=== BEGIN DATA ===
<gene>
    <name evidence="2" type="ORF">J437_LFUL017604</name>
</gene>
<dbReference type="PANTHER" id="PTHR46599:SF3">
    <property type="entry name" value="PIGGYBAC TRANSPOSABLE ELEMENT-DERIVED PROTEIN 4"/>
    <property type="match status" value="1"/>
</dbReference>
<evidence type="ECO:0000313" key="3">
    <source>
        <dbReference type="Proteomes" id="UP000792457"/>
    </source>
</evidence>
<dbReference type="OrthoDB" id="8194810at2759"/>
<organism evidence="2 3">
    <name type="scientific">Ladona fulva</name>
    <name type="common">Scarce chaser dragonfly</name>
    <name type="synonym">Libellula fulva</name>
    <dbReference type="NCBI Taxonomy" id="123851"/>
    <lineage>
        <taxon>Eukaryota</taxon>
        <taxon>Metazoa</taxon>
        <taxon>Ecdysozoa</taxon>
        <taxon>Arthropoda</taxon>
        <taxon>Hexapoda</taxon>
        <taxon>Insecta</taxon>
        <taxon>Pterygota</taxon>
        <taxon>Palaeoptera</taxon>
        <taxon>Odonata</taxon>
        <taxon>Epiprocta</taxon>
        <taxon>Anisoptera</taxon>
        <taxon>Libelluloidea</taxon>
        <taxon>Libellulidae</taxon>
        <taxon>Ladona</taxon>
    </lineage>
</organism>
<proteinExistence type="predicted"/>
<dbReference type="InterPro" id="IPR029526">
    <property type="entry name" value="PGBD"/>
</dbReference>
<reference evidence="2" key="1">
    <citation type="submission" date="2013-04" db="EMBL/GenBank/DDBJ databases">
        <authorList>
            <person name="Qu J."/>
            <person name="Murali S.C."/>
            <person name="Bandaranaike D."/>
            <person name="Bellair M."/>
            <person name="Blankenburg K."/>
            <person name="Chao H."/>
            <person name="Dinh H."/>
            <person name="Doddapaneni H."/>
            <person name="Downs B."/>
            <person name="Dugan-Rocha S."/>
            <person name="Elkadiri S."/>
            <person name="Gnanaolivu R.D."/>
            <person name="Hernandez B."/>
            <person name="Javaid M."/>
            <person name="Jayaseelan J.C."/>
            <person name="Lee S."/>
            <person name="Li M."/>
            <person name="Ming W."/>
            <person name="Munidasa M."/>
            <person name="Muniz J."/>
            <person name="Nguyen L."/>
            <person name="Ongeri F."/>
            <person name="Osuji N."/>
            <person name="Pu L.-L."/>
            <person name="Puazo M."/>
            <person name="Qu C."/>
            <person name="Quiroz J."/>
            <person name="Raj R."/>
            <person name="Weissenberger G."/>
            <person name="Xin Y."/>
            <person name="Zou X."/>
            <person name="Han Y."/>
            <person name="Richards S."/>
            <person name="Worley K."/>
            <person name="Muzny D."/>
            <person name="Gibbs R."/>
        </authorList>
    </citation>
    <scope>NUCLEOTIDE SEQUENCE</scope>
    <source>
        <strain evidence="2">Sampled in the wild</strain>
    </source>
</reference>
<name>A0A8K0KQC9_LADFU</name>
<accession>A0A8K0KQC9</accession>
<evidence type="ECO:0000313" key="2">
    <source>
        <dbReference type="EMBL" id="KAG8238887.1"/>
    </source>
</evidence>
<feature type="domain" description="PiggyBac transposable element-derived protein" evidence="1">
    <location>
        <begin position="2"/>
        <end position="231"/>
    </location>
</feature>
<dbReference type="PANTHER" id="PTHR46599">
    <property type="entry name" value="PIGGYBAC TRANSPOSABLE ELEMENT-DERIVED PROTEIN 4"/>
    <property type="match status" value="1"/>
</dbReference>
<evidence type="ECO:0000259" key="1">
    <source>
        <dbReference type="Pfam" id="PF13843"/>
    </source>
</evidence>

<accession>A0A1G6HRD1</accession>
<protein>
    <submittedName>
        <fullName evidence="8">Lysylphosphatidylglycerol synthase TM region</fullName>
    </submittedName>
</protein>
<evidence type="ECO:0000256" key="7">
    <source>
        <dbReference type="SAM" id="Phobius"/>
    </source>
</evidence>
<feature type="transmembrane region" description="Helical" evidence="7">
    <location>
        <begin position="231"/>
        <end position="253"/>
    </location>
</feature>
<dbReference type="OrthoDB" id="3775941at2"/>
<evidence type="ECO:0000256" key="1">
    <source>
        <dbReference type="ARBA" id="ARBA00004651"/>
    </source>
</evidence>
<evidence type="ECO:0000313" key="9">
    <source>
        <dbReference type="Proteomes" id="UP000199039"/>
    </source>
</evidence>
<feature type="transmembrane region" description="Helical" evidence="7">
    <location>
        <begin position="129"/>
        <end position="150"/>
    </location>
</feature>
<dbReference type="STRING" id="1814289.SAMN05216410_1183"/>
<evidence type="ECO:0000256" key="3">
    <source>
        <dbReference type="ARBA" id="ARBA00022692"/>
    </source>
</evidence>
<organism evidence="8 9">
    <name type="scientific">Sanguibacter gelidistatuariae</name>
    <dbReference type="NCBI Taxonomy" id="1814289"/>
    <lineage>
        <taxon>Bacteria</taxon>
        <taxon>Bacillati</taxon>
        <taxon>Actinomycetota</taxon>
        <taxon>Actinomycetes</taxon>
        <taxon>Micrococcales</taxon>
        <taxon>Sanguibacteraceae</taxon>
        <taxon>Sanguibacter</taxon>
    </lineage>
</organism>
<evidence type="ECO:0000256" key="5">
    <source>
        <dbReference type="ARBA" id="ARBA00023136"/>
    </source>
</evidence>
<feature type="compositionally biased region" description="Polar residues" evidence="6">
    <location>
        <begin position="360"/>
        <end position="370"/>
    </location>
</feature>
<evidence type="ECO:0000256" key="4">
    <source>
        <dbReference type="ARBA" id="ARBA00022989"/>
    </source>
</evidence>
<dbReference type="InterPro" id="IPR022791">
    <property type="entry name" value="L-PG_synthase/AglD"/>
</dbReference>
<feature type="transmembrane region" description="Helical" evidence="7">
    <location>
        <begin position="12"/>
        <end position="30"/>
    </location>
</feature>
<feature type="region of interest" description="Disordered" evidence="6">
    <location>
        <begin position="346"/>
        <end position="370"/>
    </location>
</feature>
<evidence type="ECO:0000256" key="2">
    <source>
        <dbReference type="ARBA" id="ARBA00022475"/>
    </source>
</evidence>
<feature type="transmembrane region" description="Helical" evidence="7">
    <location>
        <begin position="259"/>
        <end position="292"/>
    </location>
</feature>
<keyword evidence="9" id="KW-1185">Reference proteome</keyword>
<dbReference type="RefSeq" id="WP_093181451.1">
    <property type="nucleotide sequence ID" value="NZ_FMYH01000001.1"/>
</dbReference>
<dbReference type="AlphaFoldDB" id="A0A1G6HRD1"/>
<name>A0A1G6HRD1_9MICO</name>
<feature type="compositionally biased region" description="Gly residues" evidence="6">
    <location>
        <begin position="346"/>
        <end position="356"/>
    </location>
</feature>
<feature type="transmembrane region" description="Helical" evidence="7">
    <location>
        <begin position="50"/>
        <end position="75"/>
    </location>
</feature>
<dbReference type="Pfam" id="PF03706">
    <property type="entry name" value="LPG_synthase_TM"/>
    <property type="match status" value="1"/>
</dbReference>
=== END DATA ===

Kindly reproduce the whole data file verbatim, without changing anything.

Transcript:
<gene>
    <name evidence="2" type="ORF">J437_LFUL017604</name>
</gene>
<dbReference type="PANTHER" id="PTHR46599:SF3">
    <property type="entry name" value="PIGGYBAC TRANSPOSABLE ELEMENT-DERIVED PROTEIN 4"/>
    <property type="match status" value="1"/>
</dbReference>
<evidence type="ECO:0000313" key="3">
    <source>
        <dbReference type="Proteomes" id="UP000792457"/>
    </source>
</evidence>
<dbReference type="OrthoDB" id="8194810at2759"/>
<organism evidence="2 3">
    <name type="scientific">Ladona fulva</name>
    <name type="common">Scarce chaser dragonfly</name>
    <name type="synonym">Libellula fulva</name>
    <dbReference type="NCBI Taxonomy" id="123851"/>
    <lineage>
        <taxon>Eukaryota</taxon>
        <taxon>Metazoa</taxon>
        <taxon>Ecdysozoa</taxon>
        <taxon>Arthropoda</taxon>
        <taxon>Hexapoda</taxon>
        <taxon>Insecta</taxon>
        <taxon>Pterygota</taxon>
        <taxon>Palaeoptera</taxon>
        <taxon>Odonata</taxon>
        <taxon>Epiprocta</taxon>
        <taxon>Anisoptera</taxon>
        <taxon>Libelluloidea</taxon>
        <taxon>Libellulidae</taxon>
        <taxon>Ladona</taxon>
    </lineage>
</organism>
<proteinExistence type="predicted"/>
<dbReference type="InterPro" id="IPR029526">
    <property type="entry name" value="PGBD"/>
</dbReference>
<reference evidence="2" key="1">
    <citation type="submission" date="2013-04" db="EMBL/GenBank/DDBJ databases">
        <authorList>
            <person name="Qu J."/>
            <person name="Murali S.C."/>
            <person name="Bandaranaike D."/>
            <person name="Bellair M."/>
            <person name="Blankenburg K."/>
            <person name="Chao H."/>
            <person name="Dinh H."/>
            <person name="Doddapaneni H."/>
            <person name="Downs B."/>
            <person name="Dugan-Rocha S."/>
            <person name="Elkadiri S."/>
            <person name="Gnanaolivu R.D."/>
            <person name="Hernandez B."/>
            <person name="Javaid M."/>
            <person name="Jayaseelan J.C."/>
            <person name="Lee S."/>
            <person name="Li M."/>
            <person name="Ming W."/>
            <person name="Munidasa M."/>
            <person name="Muniz J."/>
            <person name="Nguyen L."/>
            <person name="Ongeri F."/>
            <person name="Osuji N."/>
            <person name="Pu L.-L."/>
            <person name="Puazo M."/>
            <person name="Qu C."/>
            <person name="Quiroz J."/>
            <person name="Raj R."/>
            <person name="Weissenberger G."/>
            <person name="Xin Y."/>
            <person name="Zou X."/>
            <person name="Han Y."/>
            <person name="Richards S."/>
            <person name="Worley K."/>
            <person name="Muzny D."/>
            <person name="Gibbs R."/>
        </authorList>
    </citation>
    <scope>NUCLEOTIDE SEQUENCE</scope>
    <source>
        <strain evidence="2">Sampled in the wild</strain>
    </source>
</reference>
<name>A0A8K0KQC9_LADFU</name>
<accession>A0A8K0KQC9</accession>
<evidence type="ECO:0000313" key="2">
    <source>
        <dbReference type="EMBL" id="KAG8238887.1"/>
    </source>
</evidence>
<feature type="domain" description="PiggyBac transposable element-derived protein" evidence="1">
    <location>
        <begin position="2"/>
        <end position="231"/>
    </location>
</feature>
<dbReference type="PANTHER" id="PTHR46599">
    <property type="entry name" value="PIGGYBAC TRANSPOSABLE ELEMENT-DERIVED PROTEIN 4"/>
    <property type="match status" value="1"/>
</dbReference>
<evidence type="ECO:0000259" key="1">
    <source>
        <dbReference type="Pfam" id="PF13843"/>
    </source>
</evidence>

<accession>A0A1G6HRD1</accession>
<protein>
    <submittedName>
        <fullName evidence="8">Lysylphosphatidylglycerol synthase TM region</fullName>
    </submittedName>
</protein>
<evidence type="ECO:0000256" key="7">
    <source>
        <dbReference type="SAM" id="Phobius"/>
    </source>
</evidence>
<feature type="transmembrane region" description="Helical" evidence="7">
    <location>
        <begin position="231"/>
        <end position="253"/>
    </location>
</feature>
<dbReference type="OrthoDB" id="3775941at2"/>
<evidence type="ECO:0000256" key="1">
    <source>
        <dbReference type="ARBA" id="ARBA00004651"/>
    </source>
</evidence>
<evidence type="ECO:0000313" key="9">
    <source>
        <dbReference type="Proteomes" id="UP000199039"/>
    </source>
</evidence>
<feature type="transmembrane region" description="Helical" evidence="7">
    <location>
        <begin position="129"/>
        <end position="150"/>
    </location>
</feature>
<dbReference type="STRING" id="1814289.SAMN05216410_1183"/>
<evidence type="ECO:0000256" key="3">
    <source>
        <dbReference type="ARBA" id="ARBA00022692"/>
    </source>
</evidence>
<organism evidence="8 9">
    <name type="scientific">Sanguibacter gelidistatuariae</name>
    <dbReference type="NCBI Taxonomy" id="1814289"/>
    <lineage>
        <taxon>Bacteria</taxon>
        <taxon>Bacillati</taxon>
        <taxon>Actinomycetota</taxon>
        <taxon>Actinomycetes</taxon>
        <taxon>Micrococcales</taxon>
        <taxon>Sanguibacteraceae</taxon>
        <taxon>Sanguibacter</taxon>
    </lineage>
</organism>
<evidence type="ECO:0000256" key="5">
    <source>
        <dbReference type="ARBA" id="ARBA00023136"/>
    </source>
</evidence>
<feature type="compositionally biased region" description="Polar residues" evidence="6">
    <location>
        <begin position="360"/>
        <end position="370"/>
    </location>
</feature>
<evidence type="ECO:0000256" key="4">
    <source>
        <dbReference type="ARBA" id="ARBA00022989"/>
    </source>
</evidence>
<dbReference type="InterPro" id="IPR022791">
    <property type="entry name" value="L-PG_synthase/AglD"/>
</dbReference>
<feature type="transmembrane region" description="Helical" evidence="7">
    <location>
        <begin position="12"/>
        <end position="30"/>
    </location>
</feature>
<feature type="region of interest" description="Disordered" evidence="6">
    <location>
        <begin position="346"/>
        <end position="370"/>
    </location>
</feature>
<evidence type="ECO:0000256" key="2">
    <source>
        <dbReference type="ARBA" id="ARBA00022475"/>
    </source>
</evidence>
<feature type="transmembrane region" description="Helical" evidence="7">
    <location>
        <begin position="259"/>
        <end position="292"/>
    </location>
</feature>
<keyword evidence="9" id="KW-1185">Reference proteome</keyword>
<dbReference type="RefSeq" id="WP_093181451.1">
    <property type="nucleotide sequence ID" value="NZ_FMYH01000001.1"/>
</dbReference>
<dbReference type="AlphaFoldDB" id="A0A1G6HRD1"/>
<name>A0A1G6HRD1_9MICO</name>
<feature type="compositionally biased region" description="Gly residues" evidence="6">
    <location>
        <begin position="346"/>
        <end position="356"/>
    </location>
</feature>
<feature type="transmembrane region" description="Helical" evidence="7">
    <location>
        <begin position="50"/>
        <end position="75"/>
    </location>
</feature>
<dbReference type="Pfam" id="PF03706">
    <property type="entry name" value="LPG_synthase_TM"/>
    <property type="match status" value="1"/>
</dbReference>